March 5, 2024

Sudeley Castle & Tattershall Castle

Sudeley Castle

Sudeley Castle stands in beautiful gardens to the south east of Winchcombe. A castle here was besieged during the Anarchy but the present structure is an amalgam of a late medieval castle and an Elizabethan mansion. Ralph Boteler, commander of the English fleet in Henry VI’s reign, built it reputedly with the ransom of a captured French admiral. In 1458, Boteler received a pardon for crenellating Sudeley without a license, but he did not find favor with the ne Yorkist regime. He was compelled to sell the castle to Edward IV, who granted it to his brother Richard, Duke of Gloucestoer, later Richard III.

Katherine Parr, Henry VIII’s widow, lived here as the wife of Thomas Seymour. She is buried in Boteler’s chapel, which stands just outside the castle. In the 1570s, Lord Chandos rebuilt the outer courtyard as an up to date mansion, and the inner courtyard was slighted following the surrender of the castle to the Roundheads in 1644.

The castle’s two quadrangles were not quite in alignment with each other. Ralph Boreler’s outer quadrangle was probably a “base court’ with lodgings for retainers, but the existing ranges around it date from the Elizabethan reconstruction. Only the gate passage is original.

His inner courtyard has fared better, though not much better because of slighting. The western corner towers, both square, survive along with the much restored curtain between them. The slender Portmare Tower is named after the French admiral. Dungeon Tower is considerably larger, its name suggesting that it served as a donjon or tower house.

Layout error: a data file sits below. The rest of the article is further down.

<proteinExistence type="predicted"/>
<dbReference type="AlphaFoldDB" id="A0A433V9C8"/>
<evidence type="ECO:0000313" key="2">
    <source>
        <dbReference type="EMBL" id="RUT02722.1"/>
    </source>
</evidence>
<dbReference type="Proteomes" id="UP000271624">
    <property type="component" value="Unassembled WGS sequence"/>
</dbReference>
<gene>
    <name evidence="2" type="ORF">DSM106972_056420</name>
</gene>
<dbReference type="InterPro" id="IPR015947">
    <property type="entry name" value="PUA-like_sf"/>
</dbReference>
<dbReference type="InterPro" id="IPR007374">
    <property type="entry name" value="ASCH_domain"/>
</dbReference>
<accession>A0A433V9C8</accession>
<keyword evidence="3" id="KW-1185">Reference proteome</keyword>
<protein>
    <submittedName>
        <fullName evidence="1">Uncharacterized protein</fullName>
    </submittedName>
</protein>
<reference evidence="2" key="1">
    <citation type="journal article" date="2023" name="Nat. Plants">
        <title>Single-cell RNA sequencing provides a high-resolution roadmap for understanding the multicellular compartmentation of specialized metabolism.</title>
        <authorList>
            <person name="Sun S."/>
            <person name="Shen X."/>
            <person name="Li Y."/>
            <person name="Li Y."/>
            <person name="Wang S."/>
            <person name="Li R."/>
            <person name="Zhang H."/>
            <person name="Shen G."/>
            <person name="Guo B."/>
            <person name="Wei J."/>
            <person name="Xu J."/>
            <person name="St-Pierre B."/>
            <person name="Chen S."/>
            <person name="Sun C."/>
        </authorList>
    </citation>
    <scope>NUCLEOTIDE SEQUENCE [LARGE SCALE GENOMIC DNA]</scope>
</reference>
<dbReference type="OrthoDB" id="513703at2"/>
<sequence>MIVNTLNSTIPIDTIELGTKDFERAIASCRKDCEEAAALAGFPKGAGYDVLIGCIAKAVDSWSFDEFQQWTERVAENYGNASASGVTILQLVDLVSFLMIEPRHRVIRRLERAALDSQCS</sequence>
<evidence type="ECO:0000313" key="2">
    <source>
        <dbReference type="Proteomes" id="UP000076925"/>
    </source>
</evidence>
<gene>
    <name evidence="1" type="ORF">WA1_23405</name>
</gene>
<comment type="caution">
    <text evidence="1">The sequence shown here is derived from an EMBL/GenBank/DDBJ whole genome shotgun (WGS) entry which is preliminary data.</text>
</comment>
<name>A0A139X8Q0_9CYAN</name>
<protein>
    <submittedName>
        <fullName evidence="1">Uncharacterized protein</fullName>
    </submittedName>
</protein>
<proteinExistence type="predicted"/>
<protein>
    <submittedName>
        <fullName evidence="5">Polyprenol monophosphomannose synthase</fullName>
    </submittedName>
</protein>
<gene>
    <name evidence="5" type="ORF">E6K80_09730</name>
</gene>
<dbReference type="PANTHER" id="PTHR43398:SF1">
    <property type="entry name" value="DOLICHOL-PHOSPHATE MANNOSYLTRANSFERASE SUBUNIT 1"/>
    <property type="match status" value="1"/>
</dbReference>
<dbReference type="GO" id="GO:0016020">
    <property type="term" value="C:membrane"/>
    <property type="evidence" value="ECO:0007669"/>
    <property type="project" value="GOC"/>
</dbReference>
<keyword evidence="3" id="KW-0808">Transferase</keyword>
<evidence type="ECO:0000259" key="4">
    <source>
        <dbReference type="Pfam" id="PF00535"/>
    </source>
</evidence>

The only other remnant is part of the east wall, which clearly belonged to a very fine building, often assumed to be the hall but more probably a suite of state apartments. Because this work is superior to the rest, it is believed to date from Richard of Gloucester’s tenure.

Tattershall Castle

Tattershall Castle posses one of the most splendid of later medieval tower houses. It has justly been described as the finest piece of medieval brickwork in England. Ralph, Lord Cromwell, erected this tower in the years 1434046. Rising over a hundred feet to the top of its corner turrets, with a view stretching from Lincoln Cathedral to Boston Stump, it dominates the surrounding fenland, all the more so because the rest of the castle has perished.

There had, in fact, been a castle here since 1231m when Robert de Tattershall obtained a license to crenellate. Weir moats enclose an inner bailey and a concentric platform, which is divided into two outer baileys. Unfortunately, the thirteenth century curtain has been totally destroyed though excavations have left on view the stone bases of two rounded flanking towers.

The corner turrets rise well above parapet level and are finished off with decorative brickwork emulating machicolations. Between the turrets on all four sides is a covered fighting gallery projecting outwards on genuine machicolations. The gallery has embrasures in its outer wall and there is an embattled parapet above. This elaborate crown gives Tattershall its unique dignity, but the present isolation of the tower is misleading. Originally, it was connected to the main residential buildings of the castle and that is why the angle turrets do not project at all on the bailey side. The tower basically formed a suite of apartments for Lord Cromwell’s personal use so it was not a self-contained keep in the old sense.

There are five stories in the tower, including the vaulted basement, each level comprising one grand apartment with extra accommodation provided in the angle turrets. The first floor contained a hall. The second floor is conjectured to have been Lord Cromwell’s audience chamber. Above that was the solar.